Few directors have had their relationship with music analysed as much as Alfred Hitchcock.  His natural ability to select the right composer to almost brand his films aurally has often meant that the musical scores have become synonymous with his filmmaking style even though they have been created by several different composers over the years.  With this context then, Hitchcock’s 1963 film, The Birds, seems extremely unusual, especially considering the musical and cinematic work around it.  In spite of being the next film made after Psycho (1960) – the audio-visual equivalent of ground zero – The Birds is missing the lavish and eccentric musical scores that had defined his films, his personality, and, at least at this point, his increasing association the sound world of Bernard Herrmann.

The Birds follows an inexplicably odd plot about Melanie Daniels (Tippi Hendren); a rich socialite who delivers a pair of love birds to a customer in the isolated vista of Bodega Bay because of his potential as a lover.  Her arrival sparks an increasingly rebellious streak in the local population of birds, gradually culminating in a violent, avian revolution and potential apocalypse.  It’s one of the few Hitchcock films that actually falls pretty strictly under horror as a genre rather than simply a thriller and comes as quite a surprise in its surreal nature and aesthetically pulpy production.

It’s difficult to describe what exactly the aural level of The Birds actually constitutes.  Herrmann has a hand in its creation but almost in the way of an arranger which is in itself odd for a such a towering musical presence.  In an article in line with the Hitchcock season, Guillermo del Toro went to some lengths to describe Hitchcock’s relationship with diegetic sound and dialogue which begins to explore the ideas that are prevalent in The Birds; “Even if Hitchcock resented the fact that sound brought with it theatrical affectations that set back the purity of cinema, he chose to embrace the change, and expanded the possibilities of sound, which became another “pure cinema” tool through which he could express his thematic concerns.” (2012).

In The Birds, there’s a sense of purity and trust in his images unseen and unheard of in any of Hitchcock’s other films.  Instead of relying on Herrmann’s music to heighten and embellish the drama and the horror, he uses Herrmann’s sense of dynamics to program in a constant gushing of strangely affecting diegetic sound.  In a logic sense, the choice is surprising.  The aesthetic of a large number of birds could easily translate musically into some form of metric and rhythmic composition; take Herrmann’s score for North by Northwest (1959) which is built on strings almost akin to Philip Glass and his textures.  A similar aesthetic could easily be achieved and planted symbolically around flocks of birds but instead Hitchcock has opted for something else entirely.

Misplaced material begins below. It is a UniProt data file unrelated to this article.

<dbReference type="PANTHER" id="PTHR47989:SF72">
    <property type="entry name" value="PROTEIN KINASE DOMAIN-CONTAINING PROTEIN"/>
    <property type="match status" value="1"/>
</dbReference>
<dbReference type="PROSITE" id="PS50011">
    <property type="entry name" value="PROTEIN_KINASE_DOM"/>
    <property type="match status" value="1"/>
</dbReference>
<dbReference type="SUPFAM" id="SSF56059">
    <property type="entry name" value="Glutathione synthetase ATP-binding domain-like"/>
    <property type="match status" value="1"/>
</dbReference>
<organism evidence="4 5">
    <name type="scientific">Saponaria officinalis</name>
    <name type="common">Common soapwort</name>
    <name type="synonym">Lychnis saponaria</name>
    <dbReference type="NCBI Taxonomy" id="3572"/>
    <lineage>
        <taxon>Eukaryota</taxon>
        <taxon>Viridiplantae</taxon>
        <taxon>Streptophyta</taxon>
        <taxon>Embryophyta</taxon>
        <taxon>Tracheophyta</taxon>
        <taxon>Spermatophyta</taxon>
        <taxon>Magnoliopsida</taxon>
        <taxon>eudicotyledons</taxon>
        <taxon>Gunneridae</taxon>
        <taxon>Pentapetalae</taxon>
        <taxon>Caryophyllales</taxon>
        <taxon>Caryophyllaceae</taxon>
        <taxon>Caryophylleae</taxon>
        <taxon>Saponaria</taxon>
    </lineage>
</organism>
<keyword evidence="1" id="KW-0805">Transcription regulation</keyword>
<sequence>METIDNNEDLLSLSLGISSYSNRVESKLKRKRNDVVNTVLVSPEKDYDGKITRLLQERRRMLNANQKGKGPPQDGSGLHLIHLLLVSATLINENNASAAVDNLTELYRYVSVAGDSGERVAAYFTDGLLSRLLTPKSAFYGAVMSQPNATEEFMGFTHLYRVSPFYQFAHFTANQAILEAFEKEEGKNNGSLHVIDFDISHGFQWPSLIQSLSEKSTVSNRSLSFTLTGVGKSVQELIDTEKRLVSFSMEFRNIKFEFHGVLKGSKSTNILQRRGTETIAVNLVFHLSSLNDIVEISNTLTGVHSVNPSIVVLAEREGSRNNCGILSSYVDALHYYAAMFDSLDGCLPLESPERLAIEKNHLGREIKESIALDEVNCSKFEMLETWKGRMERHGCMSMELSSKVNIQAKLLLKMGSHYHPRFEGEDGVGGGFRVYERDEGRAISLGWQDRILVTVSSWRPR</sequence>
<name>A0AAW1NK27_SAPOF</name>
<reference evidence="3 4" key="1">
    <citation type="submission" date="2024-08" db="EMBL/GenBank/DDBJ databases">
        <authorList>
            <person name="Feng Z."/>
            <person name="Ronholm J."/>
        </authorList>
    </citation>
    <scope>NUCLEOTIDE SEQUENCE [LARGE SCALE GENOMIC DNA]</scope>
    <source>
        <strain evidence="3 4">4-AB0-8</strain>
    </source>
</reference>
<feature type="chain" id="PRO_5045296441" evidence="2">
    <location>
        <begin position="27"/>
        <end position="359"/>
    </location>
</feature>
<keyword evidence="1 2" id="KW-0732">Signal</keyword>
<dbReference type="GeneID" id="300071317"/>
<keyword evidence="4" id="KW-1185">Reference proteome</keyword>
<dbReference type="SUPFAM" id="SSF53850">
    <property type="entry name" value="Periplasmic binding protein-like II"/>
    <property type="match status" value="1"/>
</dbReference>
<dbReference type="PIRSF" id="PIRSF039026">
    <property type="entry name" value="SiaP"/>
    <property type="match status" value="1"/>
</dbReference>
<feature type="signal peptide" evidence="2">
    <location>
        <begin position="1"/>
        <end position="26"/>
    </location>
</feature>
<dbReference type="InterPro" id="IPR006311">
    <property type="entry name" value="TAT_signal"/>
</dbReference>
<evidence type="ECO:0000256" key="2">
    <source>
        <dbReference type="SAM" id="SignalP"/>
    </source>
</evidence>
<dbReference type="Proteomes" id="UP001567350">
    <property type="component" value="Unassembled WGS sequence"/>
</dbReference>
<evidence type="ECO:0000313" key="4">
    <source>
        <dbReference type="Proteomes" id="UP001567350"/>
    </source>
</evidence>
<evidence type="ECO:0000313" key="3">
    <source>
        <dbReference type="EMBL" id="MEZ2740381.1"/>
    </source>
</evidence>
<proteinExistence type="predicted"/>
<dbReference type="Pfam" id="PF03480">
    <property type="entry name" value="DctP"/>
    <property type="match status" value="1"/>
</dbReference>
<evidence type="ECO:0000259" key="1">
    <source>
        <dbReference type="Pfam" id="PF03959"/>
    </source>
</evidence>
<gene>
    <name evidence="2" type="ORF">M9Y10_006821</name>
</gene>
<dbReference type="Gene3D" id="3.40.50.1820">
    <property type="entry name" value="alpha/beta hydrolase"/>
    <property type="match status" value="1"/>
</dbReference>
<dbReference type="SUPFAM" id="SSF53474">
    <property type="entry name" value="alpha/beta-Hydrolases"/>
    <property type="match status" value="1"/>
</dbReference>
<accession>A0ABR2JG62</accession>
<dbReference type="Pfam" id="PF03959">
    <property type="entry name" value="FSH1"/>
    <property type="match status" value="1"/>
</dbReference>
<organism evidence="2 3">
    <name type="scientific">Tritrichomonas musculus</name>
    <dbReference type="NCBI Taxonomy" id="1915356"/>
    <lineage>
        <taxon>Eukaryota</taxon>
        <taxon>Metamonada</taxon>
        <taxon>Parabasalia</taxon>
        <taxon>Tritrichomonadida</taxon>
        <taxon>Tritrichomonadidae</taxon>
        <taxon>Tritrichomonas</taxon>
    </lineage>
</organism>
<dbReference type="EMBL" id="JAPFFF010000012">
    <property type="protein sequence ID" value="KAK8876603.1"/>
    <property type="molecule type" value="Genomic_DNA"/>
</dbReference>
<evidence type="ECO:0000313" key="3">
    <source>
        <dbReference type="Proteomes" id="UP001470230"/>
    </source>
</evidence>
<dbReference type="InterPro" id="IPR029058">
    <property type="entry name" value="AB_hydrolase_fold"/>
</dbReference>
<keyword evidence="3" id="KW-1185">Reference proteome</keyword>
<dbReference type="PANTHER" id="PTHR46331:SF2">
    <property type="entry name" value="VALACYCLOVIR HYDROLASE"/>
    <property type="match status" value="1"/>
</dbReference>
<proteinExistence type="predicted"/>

The reasons behind this choice could have thematic readings easily read into them but, in researching the actual history that lead up to this choice, it appears to be something born more out of technological curiosity than anything else (a trait that had often lead Hitchcock to produce something with a maverick flair simply through logistical curiosity).  Whilst in the research stage of the film, Hitchcock and Herrmann were invited to Berlin to meet a sound technician called Remi Glassmann.  Glassmann had created a new machine that he thought would be of interest to Hitchcock’s sound department and the pair travelled over together to investigate, much to their own enjoyment.

Glassmann, who is credited on the film as being behind the electronic production and composition, had created what is now probably more recognisable as an early sampler.  The machine could take a recorded sound and transfer it to a keyboard in order to modulate it to musical keys and notes.  It is this machine that allows the crossover of sound into music or perhaps it is the other way around.  The detail and layering of the sound in the film seems almost built of counterpoint; whilst the sounds of the birds attacking seems engulfing, they’re never less than controlled in the same style as their coordinated attacks on the humans.

In his interview with Truffaut, Hitchcock stated that “Then I asked Bernard Herrmann to supervise the whole sound track.  When musicians compose a score, or orchestrate, they make sound rather than music.  We used only sounds for the whole of the picture.  There was no music.” (1983/1984).  Herrmann’s usage of Glassmann’s technology actually bares a number of subtle resemblances to his music, in a dynamic sense at least.  The sounds are not accurate but instead are built like so many of Herrmann’s famous musical themes.  Instead of a rising string crescendo crashing over emotionally struck characters like waves (see Scotty in Vertigo (1958) as he is swallowed by his obsession and by Herrmann’s love theme), the sounds of birds crashes, quite literally, into the inhabitants of Bodega Bay.

The sounds even strike as jumps; a technique Herrmann had only just implanted in his previous work on Psycho.  Considering the shower scene was supposed to be silent (at least that was Hitch’s belief), Herrmann shows a clear understanding of when films can and should be controlled through aural dynamics.  The Birds is a perfect showcase of this as well as an innovative experiment with new sound technology, more associated with the avant-garde than Hollywood composition.  It reflects a time when directors were trusted to enhance their work through new avenues of thought; making a feature soundtracked by electronically modulated birds seems impossible to conceive even today.

Adam Scovell

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